Napatree

In my mind I am often on Napatree. You're welcome to come along.

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March 31, 2015

Yesterday the temperature rose, the last of the snow melted and the kids moved across  the landscape on their skateboards, razor scooters and rollerblades. The neighborhood had busied up. I had to make a run to Menards where I noticed Easter lilies were on sale, yup, Easter lilies at Menards, though I was there to purchase seed starter soil and bird seed. As I was leaving the store, I heard a woman open her car door and speak in baby talk, a high and affected voice. “Sweetie Pie,” she said, “I missed you. Did you miss me you darling girl, were you a good girl?” I of course turned around to see who she was talking to, who had accompanied her to Menards. It was a Siamese cat. A cat was perched on the back of the driver’s seat.

6:36 am cdt | link 

March 30, 2015

 

Today I went to Napatree. I had to go. The snow on the point is all gone and though it was windy, it was a spring wind. It appears that an osprey has claimed one of the two high platforms built expressly for the raptors and that a hard winter has caused some damage, roof damage, to the swimming cabanas. Though the shops aren’t open, there was renovation work being done in the jewelry shop across the parking lot from the Yacht Club. It felt good to be there, on Napatree, to check on things.

 

The baby is weighing in at three and one half pounds. He can regulate his own body temperature and has been moved to a regular crib in the NICU. All are thrilled.

9:26 am cdt | link 

March 29, 2015

 

I enjoy watching birds, reading about birds, listening to birds sing. But I do not refer to myself as a birder. I keep no lists nor do I seek out birds other than the ones that share my territory. But I have birder friends. This morning I heard a brief story on public radio of how one man, I think he was from South or Central America, became a birder.

 

The man related that when he was a kid he shot a song bird with his gun. Proud of himself, he took the bird to his grandmother who was not particularly happy with what her grandson had done. She cooked the small bird, served it to her grandson and suggested that he eat it. She also told him this. “Never kill anything that isn’t necessary for keeping you alive."                                     ______________________________________________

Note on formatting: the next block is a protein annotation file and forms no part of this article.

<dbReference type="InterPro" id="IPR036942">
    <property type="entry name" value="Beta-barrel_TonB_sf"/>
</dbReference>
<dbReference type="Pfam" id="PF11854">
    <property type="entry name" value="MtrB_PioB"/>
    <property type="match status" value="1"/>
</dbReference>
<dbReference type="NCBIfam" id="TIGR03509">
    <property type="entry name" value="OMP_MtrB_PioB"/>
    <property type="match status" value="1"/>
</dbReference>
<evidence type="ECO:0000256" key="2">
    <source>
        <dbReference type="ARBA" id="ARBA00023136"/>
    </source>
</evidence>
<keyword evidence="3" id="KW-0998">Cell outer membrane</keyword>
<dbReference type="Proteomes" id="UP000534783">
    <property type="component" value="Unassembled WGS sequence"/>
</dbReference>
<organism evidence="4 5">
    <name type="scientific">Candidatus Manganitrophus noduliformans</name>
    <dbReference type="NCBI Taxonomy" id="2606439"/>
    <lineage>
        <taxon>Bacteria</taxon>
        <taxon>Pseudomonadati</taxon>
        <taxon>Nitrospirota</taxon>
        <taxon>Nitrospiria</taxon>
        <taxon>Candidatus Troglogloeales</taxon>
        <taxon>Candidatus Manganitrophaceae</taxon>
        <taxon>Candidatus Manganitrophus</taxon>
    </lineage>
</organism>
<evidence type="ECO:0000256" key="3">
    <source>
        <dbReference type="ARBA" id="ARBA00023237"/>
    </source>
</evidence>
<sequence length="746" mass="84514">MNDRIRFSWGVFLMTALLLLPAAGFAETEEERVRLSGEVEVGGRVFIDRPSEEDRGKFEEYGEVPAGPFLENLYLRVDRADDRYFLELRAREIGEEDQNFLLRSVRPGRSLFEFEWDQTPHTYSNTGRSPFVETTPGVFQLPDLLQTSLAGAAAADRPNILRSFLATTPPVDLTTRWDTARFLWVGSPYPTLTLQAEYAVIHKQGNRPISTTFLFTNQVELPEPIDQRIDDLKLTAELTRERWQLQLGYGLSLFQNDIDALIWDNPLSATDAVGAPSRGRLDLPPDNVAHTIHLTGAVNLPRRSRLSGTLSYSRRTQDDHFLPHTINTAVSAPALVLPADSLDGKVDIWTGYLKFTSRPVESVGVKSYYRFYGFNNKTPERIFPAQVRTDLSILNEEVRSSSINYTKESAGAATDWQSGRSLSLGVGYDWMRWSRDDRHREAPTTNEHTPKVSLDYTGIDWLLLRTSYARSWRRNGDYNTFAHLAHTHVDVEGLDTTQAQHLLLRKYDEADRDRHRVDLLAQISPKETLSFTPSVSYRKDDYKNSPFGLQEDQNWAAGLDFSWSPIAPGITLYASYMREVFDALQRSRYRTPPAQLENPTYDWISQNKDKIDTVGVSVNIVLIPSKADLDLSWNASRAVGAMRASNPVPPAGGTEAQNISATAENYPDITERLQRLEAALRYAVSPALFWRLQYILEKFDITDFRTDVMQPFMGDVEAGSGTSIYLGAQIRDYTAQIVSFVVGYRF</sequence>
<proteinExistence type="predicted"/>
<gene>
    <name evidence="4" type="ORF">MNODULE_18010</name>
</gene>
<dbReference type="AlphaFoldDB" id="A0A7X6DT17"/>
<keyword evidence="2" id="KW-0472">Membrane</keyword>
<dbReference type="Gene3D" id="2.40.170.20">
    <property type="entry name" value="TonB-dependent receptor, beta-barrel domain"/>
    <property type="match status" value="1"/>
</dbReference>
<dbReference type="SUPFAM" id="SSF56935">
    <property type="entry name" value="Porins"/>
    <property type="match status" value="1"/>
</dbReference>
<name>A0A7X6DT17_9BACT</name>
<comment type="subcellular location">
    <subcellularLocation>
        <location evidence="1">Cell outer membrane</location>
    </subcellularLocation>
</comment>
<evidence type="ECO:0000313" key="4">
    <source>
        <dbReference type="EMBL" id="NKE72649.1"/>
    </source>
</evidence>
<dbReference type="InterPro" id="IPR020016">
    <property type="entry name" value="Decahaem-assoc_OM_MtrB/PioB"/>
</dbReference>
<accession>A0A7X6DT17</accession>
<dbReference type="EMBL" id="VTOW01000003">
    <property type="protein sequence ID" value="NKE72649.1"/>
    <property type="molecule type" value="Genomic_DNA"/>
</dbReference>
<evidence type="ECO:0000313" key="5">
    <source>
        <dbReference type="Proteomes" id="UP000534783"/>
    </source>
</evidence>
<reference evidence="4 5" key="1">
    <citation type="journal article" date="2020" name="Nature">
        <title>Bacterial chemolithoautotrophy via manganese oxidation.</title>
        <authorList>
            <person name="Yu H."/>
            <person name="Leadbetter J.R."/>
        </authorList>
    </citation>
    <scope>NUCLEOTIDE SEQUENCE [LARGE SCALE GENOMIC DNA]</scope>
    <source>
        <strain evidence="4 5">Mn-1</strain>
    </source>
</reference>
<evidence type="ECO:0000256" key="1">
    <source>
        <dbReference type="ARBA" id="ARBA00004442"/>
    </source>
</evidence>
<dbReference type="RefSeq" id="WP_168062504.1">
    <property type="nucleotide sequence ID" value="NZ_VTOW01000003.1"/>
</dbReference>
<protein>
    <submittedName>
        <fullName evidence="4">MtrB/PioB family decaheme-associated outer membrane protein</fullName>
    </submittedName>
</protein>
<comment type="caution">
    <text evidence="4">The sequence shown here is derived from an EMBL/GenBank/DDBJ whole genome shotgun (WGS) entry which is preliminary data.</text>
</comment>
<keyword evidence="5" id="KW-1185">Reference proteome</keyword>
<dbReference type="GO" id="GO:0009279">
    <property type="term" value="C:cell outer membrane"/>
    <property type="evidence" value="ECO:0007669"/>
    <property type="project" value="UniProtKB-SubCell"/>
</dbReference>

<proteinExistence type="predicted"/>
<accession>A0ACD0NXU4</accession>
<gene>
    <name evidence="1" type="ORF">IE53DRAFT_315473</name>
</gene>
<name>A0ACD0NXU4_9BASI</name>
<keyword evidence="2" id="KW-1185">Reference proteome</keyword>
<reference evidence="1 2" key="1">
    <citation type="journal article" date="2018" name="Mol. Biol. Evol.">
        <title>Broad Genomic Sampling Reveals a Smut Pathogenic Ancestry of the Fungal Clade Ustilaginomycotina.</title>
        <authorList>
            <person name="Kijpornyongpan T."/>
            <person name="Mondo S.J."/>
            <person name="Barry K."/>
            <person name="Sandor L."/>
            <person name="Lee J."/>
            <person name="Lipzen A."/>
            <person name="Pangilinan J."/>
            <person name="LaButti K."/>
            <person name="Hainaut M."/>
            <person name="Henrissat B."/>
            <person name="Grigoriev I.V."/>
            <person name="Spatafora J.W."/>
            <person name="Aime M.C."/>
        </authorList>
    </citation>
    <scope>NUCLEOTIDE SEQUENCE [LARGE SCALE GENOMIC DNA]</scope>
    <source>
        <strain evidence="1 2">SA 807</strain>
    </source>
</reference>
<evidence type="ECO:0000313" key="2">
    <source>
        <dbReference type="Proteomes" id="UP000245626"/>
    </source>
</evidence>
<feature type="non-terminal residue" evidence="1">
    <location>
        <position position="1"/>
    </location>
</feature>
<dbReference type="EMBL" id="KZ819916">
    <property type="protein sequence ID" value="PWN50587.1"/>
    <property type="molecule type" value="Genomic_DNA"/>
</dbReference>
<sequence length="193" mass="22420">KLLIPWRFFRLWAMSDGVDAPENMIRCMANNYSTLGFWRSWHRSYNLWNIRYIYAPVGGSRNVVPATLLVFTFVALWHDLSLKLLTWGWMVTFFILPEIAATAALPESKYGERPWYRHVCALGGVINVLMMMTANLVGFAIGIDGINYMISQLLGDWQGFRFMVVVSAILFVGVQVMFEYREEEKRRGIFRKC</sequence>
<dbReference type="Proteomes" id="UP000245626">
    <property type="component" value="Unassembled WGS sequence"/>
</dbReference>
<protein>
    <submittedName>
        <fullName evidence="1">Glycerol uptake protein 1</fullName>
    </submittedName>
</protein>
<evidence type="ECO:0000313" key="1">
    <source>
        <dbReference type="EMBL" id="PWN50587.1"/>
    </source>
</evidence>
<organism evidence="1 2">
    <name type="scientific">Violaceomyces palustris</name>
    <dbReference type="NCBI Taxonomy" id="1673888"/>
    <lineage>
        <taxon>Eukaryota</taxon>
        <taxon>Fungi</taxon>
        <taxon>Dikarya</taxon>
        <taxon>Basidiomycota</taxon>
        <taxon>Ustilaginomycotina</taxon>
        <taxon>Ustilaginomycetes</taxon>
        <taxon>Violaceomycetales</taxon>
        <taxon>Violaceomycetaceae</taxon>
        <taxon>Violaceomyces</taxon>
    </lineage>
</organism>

In the Econo super market I noticed a plastic container at the end of the checkout counter. The writing on it read only this. "Danke. The high school German Club." The container was stuffed with money to which I added my change. In spite of our human weaknesses, of which we have many, we are a connected people. Our sorrow is collective.

9:16 am cdt | link 

March 28, 2015

 

A friend recently gave me a clutch of flowers for what she assumed was a favor but was in truth, no favor at all. But I appreciated getting them and I love looking at them on the shelf in my front hall. They make me happy. White wax flower, a yellow rose and a blue delphinium. Perfect. Somewhere I read that a purchase of something huge makes you happy for at most, two weeks. The new car smell brings happiness only briefly. Life is complex. An acknowledgement, an invitation to lunch, a chance meeting with an old friend can make you happy. We have different happiness triggers at different times.

 

I just asked someone what made him happy. “When things come together,” was his reply. The song of the newly arrived red-winged blackbirds is, at the moment, making me happy. Last week I saw happiness in action at school. When two first grade girls discovered they were both wearing the same polka-dotted tights, they grabbed hands and began jumping up and down in a circle. Watching them made others happy, too.